Reducing atmosphere

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A reducing atmosphere is an atmospheric condition in which oxidation is prevented by absence of oxygen and other oxidizing gases or vapours, and which may contain actively reductant gases such as hydrogen, carbon monoxide, methane and hydrogen sulfide that would be readily oxidized to remove any free oxygen. Although Early Earth had had a reducing prebiotic atmosphere prior to the Proterozoic eon, starting at about 2.5 billion years ago in the late Neoarchaean period, the Earth's atmosphere experienced a significant rise in oxygen transitioned to an oxidizing atmosphere with a surplus of molecular oxygen (dioxygen, O2) as the primary oxidizing agent.

Foundry operations[edit]

The principal mission of iron foundry is the conversion of iron oxides (purified iron ores) to iron metal. This reduction is usually effected using a reducing atmosphere consisting of some mixture of natural gas, hydrogen (H2), and carbon monoxide. The byproduct is carbon dioxide.[1]

Metal processing[edit]

In metal processing, a reducing atmosphere is used in annealing ovens for relaxation of metal stresses without corroding the metal. A non-oxidizing gas, usually nitrogen or argon, is typically used as a carrier gas so that diluted amounts of reducing gases may be used. Typically, this is achieved through using the combustion products of fuels and tailoring the ratio of CO:CO2. However, other common reducing atmospheres in the metal processing industries consist of dissociated ammonia, vacuum, and/or direct mixing of appropriately pure gases of N2, Ar, and H2.[2]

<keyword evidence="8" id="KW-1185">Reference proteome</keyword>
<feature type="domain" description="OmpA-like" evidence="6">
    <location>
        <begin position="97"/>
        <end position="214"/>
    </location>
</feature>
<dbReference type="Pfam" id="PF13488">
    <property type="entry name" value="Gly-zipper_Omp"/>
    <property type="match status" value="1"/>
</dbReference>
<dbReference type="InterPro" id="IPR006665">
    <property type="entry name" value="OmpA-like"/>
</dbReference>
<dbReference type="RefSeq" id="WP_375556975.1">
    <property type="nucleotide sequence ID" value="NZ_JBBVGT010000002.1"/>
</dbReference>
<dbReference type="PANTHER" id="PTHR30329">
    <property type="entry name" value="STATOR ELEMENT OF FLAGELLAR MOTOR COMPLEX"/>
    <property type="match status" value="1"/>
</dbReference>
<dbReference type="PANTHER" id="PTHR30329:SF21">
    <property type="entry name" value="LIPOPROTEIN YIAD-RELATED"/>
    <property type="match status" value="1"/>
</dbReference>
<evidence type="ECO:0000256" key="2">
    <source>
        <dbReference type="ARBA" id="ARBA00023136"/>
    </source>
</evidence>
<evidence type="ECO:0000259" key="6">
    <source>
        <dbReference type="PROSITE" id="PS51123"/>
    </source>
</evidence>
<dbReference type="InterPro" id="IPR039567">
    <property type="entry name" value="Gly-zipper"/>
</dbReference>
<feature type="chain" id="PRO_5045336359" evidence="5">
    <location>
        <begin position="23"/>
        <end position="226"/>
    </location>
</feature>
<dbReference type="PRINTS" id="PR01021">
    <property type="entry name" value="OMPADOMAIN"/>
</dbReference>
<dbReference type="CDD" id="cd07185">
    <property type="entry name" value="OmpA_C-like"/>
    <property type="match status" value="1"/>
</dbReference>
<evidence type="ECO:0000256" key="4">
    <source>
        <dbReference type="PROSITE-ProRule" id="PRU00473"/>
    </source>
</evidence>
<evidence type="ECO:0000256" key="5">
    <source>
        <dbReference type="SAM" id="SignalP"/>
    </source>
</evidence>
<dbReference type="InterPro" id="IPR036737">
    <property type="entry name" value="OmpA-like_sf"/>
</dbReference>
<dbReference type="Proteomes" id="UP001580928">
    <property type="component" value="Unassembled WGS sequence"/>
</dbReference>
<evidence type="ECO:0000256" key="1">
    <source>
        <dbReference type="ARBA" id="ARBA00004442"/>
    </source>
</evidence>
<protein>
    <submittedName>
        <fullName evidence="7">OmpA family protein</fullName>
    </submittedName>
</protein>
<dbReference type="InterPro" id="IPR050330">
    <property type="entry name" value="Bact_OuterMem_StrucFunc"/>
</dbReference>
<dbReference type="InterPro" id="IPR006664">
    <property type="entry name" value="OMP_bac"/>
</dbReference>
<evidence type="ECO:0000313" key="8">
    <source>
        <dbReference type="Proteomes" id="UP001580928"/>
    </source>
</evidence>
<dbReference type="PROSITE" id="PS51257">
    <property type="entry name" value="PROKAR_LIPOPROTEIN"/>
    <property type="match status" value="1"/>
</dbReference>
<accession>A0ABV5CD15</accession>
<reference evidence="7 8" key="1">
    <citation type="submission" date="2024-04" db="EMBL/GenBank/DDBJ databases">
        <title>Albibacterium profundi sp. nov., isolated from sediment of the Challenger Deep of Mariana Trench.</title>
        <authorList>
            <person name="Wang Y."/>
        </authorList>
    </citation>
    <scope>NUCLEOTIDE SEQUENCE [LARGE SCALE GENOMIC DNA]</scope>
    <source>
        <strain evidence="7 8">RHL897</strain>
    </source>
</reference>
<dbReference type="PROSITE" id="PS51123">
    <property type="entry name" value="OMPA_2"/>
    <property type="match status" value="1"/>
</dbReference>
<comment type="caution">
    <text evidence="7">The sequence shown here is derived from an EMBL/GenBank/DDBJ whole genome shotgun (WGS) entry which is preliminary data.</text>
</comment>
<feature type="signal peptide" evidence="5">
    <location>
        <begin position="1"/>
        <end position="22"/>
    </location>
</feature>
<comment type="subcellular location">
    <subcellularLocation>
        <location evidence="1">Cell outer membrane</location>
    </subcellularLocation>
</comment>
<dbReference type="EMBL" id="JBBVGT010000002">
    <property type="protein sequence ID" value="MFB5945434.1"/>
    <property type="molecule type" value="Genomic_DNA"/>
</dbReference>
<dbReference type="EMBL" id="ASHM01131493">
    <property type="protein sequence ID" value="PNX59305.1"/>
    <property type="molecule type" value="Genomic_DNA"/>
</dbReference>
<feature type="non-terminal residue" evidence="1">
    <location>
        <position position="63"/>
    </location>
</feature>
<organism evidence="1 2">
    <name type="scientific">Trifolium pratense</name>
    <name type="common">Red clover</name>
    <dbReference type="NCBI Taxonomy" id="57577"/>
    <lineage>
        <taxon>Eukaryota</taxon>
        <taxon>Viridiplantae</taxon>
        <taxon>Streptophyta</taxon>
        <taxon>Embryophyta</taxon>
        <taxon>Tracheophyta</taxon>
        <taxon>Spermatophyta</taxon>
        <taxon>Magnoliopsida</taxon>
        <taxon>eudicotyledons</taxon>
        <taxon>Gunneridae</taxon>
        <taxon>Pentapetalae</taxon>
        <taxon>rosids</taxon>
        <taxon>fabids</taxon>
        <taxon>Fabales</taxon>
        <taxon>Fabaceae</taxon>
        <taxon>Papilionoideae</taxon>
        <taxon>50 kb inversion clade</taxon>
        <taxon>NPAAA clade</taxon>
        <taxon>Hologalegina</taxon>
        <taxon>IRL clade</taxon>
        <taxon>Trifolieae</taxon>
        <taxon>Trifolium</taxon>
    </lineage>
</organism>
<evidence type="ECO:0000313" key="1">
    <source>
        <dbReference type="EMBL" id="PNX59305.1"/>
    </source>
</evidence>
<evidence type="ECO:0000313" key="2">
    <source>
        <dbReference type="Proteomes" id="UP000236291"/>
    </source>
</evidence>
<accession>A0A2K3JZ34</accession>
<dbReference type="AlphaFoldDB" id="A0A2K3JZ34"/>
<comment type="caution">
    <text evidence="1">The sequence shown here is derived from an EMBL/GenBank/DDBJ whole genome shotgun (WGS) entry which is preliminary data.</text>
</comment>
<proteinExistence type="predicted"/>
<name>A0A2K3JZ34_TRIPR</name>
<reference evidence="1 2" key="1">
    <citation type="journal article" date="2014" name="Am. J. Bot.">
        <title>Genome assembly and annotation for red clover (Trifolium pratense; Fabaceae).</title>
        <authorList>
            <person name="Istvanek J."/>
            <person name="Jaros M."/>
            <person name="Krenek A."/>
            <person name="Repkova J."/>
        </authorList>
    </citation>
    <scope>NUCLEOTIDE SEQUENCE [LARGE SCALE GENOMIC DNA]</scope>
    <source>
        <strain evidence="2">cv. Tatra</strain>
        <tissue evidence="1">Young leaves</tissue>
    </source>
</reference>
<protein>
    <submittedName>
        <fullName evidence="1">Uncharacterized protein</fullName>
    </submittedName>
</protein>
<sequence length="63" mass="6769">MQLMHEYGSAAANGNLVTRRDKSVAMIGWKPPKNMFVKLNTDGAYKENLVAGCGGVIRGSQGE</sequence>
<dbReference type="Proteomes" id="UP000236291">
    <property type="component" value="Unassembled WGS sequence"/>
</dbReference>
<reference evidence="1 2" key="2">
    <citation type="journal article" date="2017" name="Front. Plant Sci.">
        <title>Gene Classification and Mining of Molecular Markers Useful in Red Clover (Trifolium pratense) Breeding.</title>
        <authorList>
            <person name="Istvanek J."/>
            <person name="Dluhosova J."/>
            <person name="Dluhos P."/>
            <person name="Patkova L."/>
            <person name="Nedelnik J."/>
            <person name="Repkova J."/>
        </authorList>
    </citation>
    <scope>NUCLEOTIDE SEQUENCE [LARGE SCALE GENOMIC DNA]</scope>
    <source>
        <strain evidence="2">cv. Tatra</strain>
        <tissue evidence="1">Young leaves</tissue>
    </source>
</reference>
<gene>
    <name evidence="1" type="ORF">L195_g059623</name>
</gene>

A reducing atmosphere is also used to produce specific effects on ceramic wares being fired. A reduction atmosphere is produced in a fuel fired kiln by reducing the draft and depriving the kiln of oxygen. This diminished level of oxygen causes incomplete combustion of the fuel and raises the level of carbon inside the kiln. At high temperatures the carbon will bond with and remove the oxygen in the metal oxides used as colorants in the glazes. This loss of oxygen results in a change in the color of the glazes because it allows the metals in the glaze to be seen in an unoxidized form. A reduction atmosphere can also affect the color of the clay body. If iron is present in the clay body, as it is in most stoneware, then it will be affected by the reduction atmosphere as well.

In most commercial incinerators, exactly the same conditions are created to encourage the release of carbon bearing fumes. These fumes are then oxidized in reburn tunnels where oxygen is injected progressively. The exothermic oxidation reaction maintains the temperature of the reburn tunnels. This system allows lower temperatures to be employed in the incinerator section, where the solids are volumetrically reduced.

Origin of life[edit]

The atmosphere of Early Earth is widely speculated to have been reducing. The Miller-Urey experiment, related to some hypotheses for the origin of life, entailed reactions in a reducing atmosphere composed of a mixed atmosphere of methane, ammonia and hydrogen sulfide.[3][4] Some hypotheses for the origin of life invoke a reducing atmosphere consisting of hydrogen cyanide (HCN). Experiments show that HCN can polymerize in the presence of ammonia to give a variety of products including amino acids.[5] The same principle applies to Mars, Venus and Titan.